Billions of Noisy Cicadas Are About to Emerge Across 12 States

Spring is going to be buzzing.

when will cicadas emerge
Shutterstock/Mark Brandon

A unique event is about to occur in the US. Billions of cicadas that have been living and growing underground for 17 years will emerge for a noisy month-long rendezvous. It's not just a few of the impressively loud little bugs. Even saying "billions" feels like understating the situation when National Geographic puts the estimate at hundreds of billions and the National Park Service even says trillions in a tweet.

The summer buzzing of cicadas is familiar, but there are times when it has the potential to become deafening as millions emerge simultaneously, hang around for about a month, breed, and die. This happens when periodical cicadas emerge together once every 13 or 17 years, depending on the brood. According to Nat Geo, there are 3,000 species of cicadas, and only seven have these distinctive synchronized lifecycles. All seven of those make their home in the central and eastern United States.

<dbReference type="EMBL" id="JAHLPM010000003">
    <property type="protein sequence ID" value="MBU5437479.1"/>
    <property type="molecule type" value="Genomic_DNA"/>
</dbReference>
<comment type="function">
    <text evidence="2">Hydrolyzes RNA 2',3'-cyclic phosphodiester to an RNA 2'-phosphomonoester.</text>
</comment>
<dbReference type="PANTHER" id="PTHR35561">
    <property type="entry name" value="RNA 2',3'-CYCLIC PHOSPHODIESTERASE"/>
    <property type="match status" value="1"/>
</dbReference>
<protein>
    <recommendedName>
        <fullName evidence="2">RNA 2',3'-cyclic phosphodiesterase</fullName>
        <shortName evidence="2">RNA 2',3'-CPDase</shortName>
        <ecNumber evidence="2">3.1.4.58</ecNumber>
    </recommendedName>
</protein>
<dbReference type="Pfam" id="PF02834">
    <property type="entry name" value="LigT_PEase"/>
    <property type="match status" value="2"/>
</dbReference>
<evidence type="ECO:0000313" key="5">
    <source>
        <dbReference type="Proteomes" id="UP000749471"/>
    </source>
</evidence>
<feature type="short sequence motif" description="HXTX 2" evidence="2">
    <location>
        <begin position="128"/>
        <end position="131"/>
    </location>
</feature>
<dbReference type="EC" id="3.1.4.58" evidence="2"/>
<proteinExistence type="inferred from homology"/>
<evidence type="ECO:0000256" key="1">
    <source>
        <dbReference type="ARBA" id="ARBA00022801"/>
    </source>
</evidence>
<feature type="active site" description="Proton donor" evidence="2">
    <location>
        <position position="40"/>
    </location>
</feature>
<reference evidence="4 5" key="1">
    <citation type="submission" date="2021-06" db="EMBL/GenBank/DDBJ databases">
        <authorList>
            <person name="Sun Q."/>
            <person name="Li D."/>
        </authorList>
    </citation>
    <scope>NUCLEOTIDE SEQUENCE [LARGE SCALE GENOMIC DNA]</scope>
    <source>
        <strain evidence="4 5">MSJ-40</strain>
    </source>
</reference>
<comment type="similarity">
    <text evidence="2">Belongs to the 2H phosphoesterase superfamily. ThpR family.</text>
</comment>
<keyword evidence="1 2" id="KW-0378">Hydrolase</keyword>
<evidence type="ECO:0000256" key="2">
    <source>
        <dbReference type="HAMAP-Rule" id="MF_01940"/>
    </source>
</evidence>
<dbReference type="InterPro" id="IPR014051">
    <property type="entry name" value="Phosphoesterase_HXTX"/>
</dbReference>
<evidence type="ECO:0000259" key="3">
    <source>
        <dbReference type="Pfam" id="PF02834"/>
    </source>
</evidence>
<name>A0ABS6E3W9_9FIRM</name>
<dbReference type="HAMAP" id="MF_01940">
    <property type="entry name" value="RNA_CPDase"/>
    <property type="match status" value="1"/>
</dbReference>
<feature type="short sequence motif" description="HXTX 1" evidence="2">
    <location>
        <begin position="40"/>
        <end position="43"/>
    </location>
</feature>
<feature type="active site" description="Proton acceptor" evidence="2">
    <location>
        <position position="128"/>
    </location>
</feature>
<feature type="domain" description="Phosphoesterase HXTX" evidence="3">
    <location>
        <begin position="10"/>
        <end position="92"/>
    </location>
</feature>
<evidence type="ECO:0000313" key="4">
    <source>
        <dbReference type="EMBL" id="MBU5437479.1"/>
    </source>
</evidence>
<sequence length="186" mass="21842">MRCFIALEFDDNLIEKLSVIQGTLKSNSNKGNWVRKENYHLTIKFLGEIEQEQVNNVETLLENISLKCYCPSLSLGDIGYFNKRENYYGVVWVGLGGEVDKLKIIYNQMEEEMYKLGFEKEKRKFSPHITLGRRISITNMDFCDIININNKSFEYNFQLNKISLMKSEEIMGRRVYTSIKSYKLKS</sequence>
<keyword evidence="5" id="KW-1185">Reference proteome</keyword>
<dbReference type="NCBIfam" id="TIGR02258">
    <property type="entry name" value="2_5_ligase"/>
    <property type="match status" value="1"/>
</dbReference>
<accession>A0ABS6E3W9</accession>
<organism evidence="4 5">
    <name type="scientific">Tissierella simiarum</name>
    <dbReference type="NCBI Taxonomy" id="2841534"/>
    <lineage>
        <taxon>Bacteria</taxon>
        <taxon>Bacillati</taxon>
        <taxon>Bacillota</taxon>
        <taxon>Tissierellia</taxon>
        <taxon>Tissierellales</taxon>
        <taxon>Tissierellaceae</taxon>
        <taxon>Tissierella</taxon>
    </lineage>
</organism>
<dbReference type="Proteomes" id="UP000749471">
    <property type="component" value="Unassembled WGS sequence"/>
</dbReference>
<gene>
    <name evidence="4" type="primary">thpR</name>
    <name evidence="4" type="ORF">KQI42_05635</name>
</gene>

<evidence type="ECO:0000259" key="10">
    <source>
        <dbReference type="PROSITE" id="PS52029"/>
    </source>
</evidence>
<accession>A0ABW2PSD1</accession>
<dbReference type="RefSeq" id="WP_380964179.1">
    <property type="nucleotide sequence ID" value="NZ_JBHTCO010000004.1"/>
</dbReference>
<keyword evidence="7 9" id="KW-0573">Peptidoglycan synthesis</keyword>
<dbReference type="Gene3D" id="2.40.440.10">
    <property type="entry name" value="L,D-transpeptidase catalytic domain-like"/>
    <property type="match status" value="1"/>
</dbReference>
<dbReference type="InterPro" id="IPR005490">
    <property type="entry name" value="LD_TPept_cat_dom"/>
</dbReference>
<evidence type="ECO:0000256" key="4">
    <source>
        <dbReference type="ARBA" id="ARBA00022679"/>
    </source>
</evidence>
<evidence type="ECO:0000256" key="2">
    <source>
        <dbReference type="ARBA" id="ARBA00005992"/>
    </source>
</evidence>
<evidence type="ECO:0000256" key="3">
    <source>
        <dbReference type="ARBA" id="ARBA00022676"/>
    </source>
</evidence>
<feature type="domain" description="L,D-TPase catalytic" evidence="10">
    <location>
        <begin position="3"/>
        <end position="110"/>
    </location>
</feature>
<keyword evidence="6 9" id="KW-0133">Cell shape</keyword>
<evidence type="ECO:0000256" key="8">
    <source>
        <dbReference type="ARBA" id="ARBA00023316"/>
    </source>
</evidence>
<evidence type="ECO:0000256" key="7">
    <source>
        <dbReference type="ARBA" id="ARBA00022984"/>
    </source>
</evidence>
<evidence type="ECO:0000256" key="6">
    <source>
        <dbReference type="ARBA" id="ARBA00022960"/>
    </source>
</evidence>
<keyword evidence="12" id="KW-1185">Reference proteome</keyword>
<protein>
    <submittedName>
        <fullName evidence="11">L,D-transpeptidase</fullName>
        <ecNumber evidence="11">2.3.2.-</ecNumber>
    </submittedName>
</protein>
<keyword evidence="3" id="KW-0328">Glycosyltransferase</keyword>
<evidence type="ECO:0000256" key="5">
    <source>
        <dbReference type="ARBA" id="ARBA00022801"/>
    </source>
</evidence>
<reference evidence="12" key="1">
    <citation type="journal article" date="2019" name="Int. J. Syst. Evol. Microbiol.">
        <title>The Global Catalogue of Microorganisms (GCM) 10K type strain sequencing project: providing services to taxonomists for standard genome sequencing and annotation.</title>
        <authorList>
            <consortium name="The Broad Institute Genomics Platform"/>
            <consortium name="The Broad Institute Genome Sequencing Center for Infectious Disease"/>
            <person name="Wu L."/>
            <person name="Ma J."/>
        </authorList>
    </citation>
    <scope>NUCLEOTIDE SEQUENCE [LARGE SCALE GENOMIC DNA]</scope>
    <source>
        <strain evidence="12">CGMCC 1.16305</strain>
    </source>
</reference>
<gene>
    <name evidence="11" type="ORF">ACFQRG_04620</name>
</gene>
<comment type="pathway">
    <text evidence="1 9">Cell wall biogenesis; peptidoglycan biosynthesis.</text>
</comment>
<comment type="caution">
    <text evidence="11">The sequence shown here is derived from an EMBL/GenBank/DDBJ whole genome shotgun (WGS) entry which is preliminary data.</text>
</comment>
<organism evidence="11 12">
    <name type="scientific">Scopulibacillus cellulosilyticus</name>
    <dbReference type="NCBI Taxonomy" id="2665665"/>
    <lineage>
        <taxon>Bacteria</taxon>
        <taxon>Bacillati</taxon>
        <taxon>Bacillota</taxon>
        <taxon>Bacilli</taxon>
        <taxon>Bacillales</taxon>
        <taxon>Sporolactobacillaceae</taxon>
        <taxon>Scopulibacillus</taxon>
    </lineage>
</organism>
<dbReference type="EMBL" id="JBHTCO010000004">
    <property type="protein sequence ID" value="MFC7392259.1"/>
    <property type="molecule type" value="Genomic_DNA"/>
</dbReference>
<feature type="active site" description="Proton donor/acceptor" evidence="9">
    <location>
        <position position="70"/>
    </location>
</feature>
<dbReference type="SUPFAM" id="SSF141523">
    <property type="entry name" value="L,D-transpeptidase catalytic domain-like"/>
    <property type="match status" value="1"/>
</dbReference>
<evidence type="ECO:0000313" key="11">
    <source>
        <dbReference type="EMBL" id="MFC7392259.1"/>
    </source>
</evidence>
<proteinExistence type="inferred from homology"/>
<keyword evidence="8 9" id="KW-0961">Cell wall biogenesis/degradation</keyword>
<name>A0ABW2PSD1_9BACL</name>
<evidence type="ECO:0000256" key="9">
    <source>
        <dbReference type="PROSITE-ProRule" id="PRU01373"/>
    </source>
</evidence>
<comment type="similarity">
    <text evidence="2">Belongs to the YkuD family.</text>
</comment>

This large group, known as Brood X, will hang out in the fresh air for the first time since Shrek 2 dominated the box office, and J-Kwon explained exactly how many people in the club were getting tipsy. It's going to be very noisy in the areas where Brood X comes out because it's one of the largest broods around.

The brood spans 12 states, per NBC News. That area includes Illinois at the western edge, Georgia to the south, and runs all the way up to New York in the northeast corner of their territory.

The ready-to-mingle cicadas will emerge in late April or early May, whenever the ground is warm enough. Once they're out and about, the newly emerged cicadas will shed their skins, started singing for a mate, breed, and unceremoniously pop their clogs en masse a few weeks after their arrival. Such is the great cycle of cicada life. 

Want more Thrillist? Follow us on Instagram, Twitter, Pinterest, YouTube, TikTok, and Snapchat.

Dustin Nelson is a Senior Staff Writer at Thrillist. Follow Dustin Nelson on Twitter.